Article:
The Cistercians were brought to Rudy around 1252 – 1255, perhaps from the Jędrzejów in Małopolska region, after an unsuccessful attempt to establish a seat in nearby Woszczyce. The first temporary church, probably wooden, was built by the monks immediately after their arrival, and in 1258 Władysław, the prince of Racibórz, granted the abbey many privileges. The construction of a brick church began soon after and was completed with the eastern and western wings of the abbey around 1300. The church was consecrated in 1303.
The basis of the abbey’s existence were the lands of the former Woszczyce foundation (Woszczyce, Dobrosławice, Maciowakrze, Zawada), enlarged by the estates granted by prince Władysław I in the mid-thirteenth century. These were villages (Jankowice Rudzkie, Ruda Kozielska, Stanica), forests, as well as tithes, rents, grants, plowing charters. There were vineyards in the abbey and nearby estates, hops were grown, cattle and pigs were bred, fishing and beekeeping were important due to large forest complexes and numerous streams around the abbey. After settling on the Ruda River, the monks also began colonizing the surrounding areas. Despite this, the salary and income were not too great compared to other Cistercian monasteries. All the more important was the economic activity related to the brewery, wine cellar and distillery run by the monks. Beer was brewed at least from the turn of the 14th and 15th centuries, and in 1412 the abbey employed a secular brewer.
The abbey became an educational center in which there was a scriptorium already in the 13th century and a St Mary shrine to which pilgrims arrived, due to the image of Our Lady of Humility. The blossom of the monastery was disturbed, as in other Silesian monasteries, by warfare. The crisis brought the Hussite Wars in the first half of the 15th century. Hussites invasions resulted in the destruction and looting of the property. The difficult period for the monastery also brought the Reformation and the Thirty Years War. The monastery was plundered several times and charged with contributions. In 1625 the number of members of the local convent fell to five.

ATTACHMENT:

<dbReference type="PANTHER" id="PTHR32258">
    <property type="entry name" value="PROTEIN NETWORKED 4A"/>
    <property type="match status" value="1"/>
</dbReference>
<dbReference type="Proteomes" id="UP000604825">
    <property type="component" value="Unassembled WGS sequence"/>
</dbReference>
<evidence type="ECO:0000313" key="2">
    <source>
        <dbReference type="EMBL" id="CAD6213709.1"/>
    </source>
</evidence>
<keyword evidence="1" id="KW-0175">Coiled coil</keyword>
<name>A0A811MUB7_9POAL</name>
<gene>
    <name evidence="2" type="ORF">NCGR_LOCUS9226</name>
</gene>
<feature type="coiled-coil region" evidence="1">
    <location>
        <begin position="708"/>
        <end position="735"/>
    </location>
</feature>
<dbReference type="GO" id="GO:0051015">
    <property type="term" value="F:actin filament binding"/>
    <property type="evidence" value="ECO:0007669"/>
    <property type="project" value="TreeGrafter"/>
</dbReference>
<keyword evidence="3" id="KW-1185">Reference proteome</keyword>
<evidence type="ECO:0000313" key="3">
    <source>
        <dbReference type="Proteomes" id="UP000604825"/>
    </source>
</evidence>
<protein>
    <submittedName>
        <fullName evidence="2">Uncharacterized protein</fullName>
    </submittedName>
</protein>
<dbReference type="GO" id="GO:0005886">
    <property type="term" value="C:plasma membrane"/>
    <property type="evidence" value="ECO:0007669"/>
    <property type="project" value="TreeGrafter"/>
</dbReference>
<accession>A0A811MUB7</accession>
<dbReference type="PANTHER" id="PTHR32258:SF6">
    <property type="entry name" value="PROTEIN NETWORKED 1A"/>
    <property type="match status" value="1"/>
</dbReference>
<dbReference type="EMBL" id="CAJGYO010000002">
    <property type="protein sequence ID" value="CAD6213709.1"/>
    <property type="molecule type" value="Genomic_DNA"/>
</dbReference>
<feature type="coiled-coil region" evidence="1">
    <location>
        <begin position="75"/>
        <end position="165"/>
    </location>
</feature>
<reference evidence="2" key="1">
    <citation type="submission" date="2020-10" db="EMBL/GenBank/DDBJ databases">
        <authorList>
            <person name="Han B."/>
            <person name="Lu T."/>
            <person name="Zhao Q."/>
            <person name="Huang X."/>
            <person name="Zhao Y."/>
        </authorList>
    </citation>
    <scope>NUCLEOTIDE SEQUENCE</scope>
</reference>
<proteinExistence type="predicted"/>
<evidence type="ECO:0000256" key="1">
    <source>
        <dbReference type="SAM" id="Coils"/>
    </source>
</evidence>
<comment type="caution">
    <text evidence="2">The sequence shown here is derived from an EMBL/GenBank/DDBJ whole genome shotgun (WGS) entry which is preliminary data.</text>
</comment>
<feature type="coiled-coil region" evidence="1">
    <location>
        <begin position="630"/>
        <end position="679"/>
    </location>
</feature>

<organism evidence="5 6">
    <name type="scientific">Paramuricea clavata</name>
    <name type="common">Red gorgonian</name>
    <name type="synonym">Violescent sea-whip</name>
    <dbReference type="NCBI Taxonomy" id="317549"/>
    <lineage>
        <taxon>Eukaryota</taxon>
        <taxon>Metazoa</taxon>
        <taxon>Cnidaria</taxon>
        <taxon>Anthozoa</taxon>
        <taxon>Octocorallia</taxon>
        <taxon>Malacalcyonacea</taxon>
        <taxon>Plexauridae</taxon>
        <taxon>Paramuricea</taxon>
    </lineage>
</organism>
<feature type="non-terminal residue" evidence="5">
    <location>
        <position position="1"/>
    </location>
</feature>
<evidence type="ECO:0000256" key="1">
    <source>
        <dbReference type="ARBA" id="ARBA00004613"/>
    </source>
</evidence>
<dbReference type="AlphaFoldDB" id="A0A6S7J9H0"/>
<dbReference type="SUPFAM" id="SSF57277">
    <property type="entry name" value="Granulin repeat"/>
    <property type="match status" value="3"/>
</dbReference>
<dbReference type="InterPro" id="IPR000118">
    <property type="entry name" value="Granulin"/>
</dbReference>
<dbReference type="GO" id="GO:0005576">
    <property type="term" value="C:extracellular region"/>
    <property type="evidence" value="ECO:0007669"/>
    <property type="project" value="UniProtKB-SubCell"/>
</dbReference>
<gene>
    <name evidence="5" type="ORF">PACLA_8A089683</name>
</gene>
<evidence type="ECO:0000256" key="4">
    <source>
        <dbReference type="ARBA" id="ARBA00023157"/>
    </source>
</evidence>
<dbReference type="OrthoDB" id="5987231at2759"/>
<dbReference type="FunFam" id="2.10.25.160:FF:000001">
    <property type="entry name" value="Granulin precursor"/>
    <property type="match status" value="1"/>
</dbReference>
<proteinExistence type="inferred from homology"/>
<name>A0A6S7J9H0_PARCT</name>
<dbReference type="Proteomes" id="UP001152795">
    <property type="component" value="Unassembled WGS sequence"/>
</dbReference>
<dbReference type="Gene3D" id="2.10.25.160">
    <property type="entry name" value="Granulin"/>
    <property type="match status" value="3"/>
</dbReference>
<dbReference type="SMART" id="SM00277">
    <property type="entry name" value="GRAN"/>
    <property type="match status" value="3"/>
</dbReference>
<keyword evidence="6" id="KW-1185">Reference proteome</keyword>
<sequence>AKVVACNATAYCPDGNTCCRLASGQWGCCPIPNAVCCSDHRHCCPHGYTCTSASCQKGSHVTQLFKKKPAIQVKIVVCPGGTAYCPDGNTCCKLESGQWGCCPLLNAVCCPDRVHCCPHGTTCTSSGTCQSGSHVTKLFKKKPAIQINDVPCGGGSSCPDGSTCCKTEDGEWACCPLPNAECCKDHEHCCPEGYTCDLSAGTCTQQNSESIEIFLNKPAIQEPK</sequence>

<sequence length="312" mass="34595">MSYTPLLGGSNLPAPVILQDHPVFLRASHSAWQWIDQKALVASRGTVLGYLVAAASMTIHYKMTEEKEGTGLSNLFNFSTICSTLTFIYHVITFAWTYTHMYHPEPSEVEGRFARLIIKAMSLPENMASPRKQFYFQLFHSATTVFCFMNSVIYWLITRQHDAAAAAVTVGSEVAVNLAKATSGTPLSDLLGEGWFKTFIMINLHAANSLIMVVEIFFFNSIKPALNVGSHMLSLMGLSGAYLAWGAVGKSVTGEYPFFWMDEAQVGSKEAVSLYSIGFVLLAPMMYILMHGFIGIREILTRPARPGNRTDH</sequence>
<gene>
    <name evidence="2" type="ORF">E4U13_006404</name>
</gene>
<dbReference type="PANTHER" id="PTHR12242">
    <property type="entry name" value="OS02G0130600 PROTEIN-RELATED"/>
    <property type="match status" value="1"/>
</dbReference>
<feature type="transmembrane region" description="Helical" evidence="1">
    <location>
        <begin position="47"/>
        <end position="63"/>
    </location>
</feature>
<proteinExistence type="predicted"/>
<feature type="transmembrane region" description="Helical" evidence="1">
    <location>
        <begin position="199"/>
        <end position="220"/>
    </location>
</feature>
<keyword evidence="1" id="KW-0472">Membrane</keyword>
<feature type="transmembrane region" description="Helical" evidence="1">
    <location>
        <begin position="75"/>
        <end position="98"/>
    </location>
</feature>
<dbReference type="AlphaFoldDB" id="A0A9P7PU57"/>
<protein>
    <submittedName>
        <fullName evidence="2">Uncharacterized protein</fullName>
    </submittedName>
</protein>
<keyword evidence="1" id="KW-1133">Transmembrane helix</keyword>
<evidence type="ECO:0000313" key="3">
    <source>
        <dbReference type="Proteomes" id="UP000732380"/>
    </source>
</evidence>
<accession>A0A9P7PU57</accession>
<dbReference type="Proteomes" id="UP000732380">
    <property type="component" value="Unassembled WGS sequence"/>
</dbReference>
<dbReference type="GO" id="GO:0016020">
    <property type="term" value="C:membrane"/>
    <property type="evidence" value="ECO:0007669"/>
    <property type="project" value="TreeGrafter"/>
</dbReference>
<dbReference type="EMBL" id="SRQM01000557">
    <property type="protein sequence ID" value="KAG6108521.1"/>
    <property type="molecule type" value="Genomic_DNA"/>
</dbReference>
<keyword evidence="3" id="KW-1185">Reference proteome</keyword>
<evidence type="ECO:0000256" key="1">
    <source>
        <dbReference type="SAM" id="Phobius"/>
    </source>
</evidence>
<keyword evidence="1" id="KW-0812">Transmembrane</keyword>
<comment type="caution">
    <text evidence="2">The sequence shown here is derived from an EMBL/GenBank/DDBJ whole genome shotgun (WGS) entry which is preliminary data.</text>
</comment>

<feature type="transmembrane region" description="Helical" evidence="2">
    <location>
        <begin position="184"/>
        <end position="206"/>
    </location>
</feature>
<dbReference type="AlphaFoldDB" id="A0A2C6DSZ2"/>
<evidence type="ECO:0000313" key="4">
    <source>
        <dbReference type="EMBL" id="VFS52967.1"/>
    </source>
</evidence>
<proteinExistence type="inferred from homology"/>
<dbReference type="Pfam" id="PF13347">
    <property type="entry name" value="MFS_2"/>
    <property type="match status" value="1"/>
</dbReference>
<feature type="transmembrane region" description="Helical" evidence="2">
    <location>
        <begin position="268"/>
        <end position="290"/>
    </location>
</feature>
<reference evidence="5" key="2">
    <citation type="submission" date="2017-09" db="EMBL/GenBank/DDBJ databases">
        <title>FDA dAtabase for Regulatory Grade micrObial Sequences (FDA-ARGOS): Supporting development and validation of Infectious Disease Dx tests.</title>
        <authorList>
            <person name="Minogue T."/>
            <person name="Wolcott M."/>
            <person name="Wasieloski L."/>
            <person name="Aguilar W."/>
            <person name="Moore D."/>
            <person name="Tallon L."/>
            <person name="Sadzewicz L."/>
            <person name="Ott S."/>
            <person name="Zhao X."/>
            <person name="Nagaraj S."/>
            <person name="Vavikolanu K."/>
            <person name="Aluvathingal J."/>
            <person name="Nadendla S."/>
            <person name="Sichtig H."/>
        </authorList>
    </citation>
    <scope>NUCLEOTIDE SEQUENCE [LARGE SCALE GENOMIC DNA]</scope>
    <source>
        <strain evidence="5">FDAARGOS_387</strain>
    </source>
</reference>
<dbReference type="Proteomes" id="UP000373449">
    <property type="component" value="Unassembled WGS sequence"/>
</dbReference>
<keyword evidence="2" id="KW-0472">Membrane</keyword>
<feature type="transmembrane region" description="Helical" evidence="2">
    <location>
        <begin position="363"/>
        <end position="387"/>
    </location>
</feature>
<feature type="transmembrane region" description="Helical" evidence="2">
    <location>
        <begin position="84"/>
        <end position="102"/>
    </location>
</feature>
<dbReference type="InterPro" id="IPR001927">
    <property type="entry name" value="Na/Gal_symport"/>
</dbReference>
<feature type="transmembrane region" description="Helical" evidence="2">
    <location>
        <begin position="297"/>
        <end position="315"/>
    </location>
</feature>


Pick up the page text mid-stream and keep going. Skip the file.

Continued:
After the war for the monastery came the better years of the abbot Andreas Emanuel Pospel and his successors. In the years 1671-1680 the monastery and church were rebuilt to give it a Baroque character, and in 1680 the walls of the nave, transept and chancel were raised. In 1685 a porch was erected on the west side, while five years later some of the furnishings were replaced. After the fire of 1724, the western facade was completely rebuilt, and in the years 1785–1790 a comprehensive modernization of the temple interior was carried out. In 1810 the secularization introduced by the Prussian government ended the functioning of the Cistercian convent. A hospital was erected in the monastery buildings, and then handed over to the landgraf Wilhelm von Hessen-Rothenburg, who began conversion to a private palace. In 1945 the church and the abbey were burned by the Soviet army. The church was completely rebuilt in 1947 and the renovation works were carried out in stages until 2000.